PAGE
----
Booked under the draconian Public Safety Act seven times since 2008, 39 year-old Kashmiri separatist leader Masarat Alam Bhat was released from jail in June. He is now leading the Quit Kashmir campaign against India and is also the head of a separatist party called the Muslim League, and the deputy of the All Parties Hurriyat Conference, a conglomeration of separatist groups in Kashmir. The campaign began with the issuing of weekly Protest Calendars, calling for an overall strike in the Valley. Protests erupted in June in Kashmir; since January the Indian police and paramilitary have killed over 100 civilians. Stone-throwing protests, videos of human rights violations on YouTube and graffiti campaigns are just a few of the tactics used by this leader – who is currently underground.
Dilnaz Boga: Tell me about the current phase in Kashmir’s struggle and how it is different from the past.
Masarat Alam Bhat: It is not that different. The only difference is that this time the people of Kashmir have succeeded in giving a clear message to the world community, as well as to the Indians, that the people of Jammu & Kashmir want total liberation from India. This nation has been striving for a just cause for the last 63 years but this is a decisive phase.
People are fed up with this long chapter of tyranny, deception and occupation. This time around they have seen with their own eyes that children as young as eight have been beaten to death, and young boys needlessly shot in the street. So the feeling is that we should do it once and for all. Let them kill every Kashmiri if they have to. The Indian armed forces have to leave.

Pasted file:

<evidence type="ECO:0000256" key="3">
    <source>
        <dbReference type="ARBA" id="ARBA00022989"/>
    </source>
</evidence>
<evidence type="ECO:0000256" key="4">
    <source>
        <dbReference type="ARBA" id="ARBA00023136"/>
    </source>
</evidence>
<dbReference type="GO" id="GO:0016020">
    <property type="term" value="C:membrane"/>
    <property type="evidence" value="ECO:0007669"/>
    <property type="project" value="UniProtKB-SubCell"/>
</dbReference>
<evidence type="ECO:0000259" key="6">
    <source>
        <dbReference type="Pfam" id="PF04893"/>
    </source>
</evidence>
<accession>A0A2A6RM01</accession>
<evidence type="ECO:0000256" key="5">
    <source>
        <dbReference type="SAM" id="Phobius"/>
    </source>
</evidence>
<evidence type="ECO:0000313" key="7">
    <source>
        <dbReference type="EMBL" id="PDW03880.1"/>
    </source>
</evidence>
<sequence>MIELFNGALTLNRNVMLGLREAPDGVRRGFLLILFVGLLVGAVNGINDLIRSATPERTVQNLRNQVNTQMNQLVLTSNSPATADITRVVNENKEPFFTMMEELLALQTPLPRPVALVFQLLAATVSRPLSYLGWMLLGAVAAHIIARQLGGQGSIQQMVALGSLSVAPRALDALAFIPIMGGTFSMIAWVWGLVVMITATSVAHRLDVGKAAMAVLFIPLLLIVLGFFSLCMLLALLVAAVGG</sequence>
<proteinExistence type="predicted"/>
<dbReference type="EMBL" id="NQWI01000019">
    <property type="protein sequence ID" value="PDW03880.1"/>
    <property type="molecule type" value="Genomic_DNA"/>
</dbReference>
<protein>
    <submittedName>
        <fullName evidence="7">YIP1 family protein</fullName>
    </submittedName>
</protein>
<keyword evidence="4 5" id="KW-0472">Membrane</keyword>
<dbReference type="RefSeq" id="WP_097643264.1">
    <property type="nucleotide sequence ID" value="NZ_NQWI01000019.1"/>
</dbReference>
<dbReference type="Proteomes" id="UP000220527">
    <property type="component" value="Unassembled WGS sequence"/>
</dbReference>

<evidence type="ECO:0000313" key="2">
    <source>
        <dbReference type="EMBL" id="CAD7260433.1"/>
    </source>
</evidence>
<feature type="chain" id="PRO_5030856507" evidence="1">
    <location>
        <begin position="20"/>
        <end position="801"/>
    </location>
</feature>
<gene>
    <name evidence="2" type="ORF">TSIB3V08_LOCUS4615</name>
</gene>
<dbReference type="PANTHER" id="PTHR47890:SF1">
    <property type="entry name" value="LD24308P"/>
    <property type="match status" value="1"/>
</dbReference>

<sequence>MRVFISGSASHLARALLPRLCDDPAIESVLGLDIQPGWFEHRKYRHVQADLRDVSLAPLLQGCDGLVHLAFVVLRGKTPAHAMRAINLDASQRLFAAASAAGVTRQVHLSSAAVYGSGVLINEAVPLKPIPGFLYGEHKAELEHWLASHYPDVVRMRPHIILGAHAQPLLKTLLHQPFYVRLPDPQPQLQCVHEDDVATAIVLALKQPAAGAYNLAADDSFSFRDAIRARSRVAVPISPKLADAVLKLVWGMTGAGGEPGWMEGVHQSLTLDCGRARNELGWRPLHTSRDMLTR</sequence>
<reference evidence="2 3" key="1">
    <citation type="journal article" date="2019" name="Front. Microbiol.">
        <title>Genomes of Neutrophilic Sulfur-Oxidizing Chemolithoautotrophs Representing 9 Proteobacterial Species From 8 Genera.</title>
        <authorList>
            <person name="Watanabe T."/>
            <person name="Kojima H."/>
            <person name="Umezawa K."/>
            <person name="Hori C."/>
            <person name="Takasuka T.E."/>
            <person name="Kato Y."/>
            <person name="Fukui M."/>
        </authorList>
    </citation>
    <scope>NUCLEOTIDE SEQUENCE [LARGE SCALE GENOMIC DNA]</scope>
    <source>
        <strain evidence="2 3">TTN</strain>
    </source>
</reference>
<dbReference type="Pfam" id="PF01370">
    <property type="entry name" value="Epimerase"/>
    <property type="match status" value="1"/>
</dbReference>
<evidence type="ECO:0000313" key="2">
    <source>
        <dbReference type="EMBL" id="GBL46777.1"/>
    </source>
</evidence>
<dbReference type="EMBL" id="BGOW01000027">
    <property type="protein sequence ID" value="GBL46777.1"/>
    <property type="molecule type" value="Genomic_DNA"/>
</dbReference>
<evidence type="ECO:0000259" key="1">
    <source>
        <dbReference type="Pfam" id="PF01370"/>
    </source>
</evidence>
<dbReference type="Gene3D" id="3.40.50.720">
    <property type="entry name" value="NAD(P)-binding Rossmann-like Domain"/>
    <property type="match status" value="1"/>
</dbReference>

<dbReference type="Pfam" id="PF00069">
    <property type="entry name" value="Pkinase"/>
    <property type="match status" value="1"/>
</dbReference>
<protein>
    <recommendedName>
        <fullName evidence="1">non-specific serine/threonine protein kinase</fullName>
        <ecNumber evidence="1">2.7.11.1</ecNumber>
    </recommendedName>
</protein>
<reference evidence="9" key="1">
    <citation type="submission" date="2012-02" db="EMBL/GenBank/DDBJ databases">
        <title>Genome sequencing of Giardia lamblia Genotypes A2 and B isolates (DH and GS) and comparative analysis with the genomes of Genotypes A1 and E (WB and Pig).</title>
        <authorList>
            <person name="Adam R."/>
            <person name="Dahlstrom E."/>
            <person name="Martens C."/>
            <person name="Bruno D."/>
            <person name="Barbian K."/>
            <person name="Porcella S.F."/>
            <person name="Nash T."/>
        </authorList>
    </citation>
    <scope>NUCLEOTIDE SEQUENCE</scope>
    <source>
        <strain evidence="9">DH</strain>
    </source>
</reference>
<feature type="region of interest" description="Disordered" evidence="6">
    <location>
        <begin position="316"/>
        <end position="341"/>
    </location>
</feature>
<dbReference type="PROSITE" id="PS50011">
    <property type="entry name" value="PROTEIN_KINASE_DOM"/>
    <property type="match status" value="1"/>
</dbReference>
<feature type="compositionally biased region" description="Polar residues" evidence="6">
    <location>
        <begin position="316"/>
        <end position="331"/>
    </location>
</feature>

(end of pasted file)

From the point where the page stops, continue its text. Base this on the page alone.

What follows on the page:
DB: People have revolted against India before. How are you going to make it work this time? I mean, this has been successful as far the strikes go. How are you going to see this to its logical end?
MAB: We are discussing how to strategize this movement. The desire for freedom is alive in every corner of this state and everybody is involved. This movement has gone outside our offices, outside the organizational set-up. Everybody is involved, you just have to put out a call that you want people to write ‘Go India, go back’ on the walls and the roads, or get on Facebook and campaign for the same, and the next day, you see graffiti on every road. We will pressurize the state and force them to give due attention to this issue and fulfil the promises they made about giving the people of Kashmir that chance for a plebiscite. Then the people will decide their future – whether they want to remain with India or accede to Pakistan or be independent.
Everyone who has achieved freedom has had to suffer. If people think they will get freedom without being affected, then they are living in a fool’s paradise
DB: But independence is not a choice in the plebiscite promised by India under the auspice of the United Nations.
MAB: India is an oppressor and has occupied this land since 1947. So first India should go from here, and then the people of Jammu & Kashmir can decide their future as a nation.
DB: What have you learned from the past? And what do you see in the future?
MAB: We have learned many things. We need to involve people in the movement not just Geelani or Masarat. You have to put your case in clear terms to the world. It is up to us whether we make this a long-term programme or a short-term one, but we will make it a short programme. People have already suffered a lot for their freedom.
This year is very important for us. We should resist the state in a continuous way. From the first day, we have said that people should be ready for a long resistance. Our social network is also strong. For the first time, we are spending time with the people and not remaining confined to our offices. We’ve never interacted with the people this much before. We will chalk out our future strategy taking their views into account.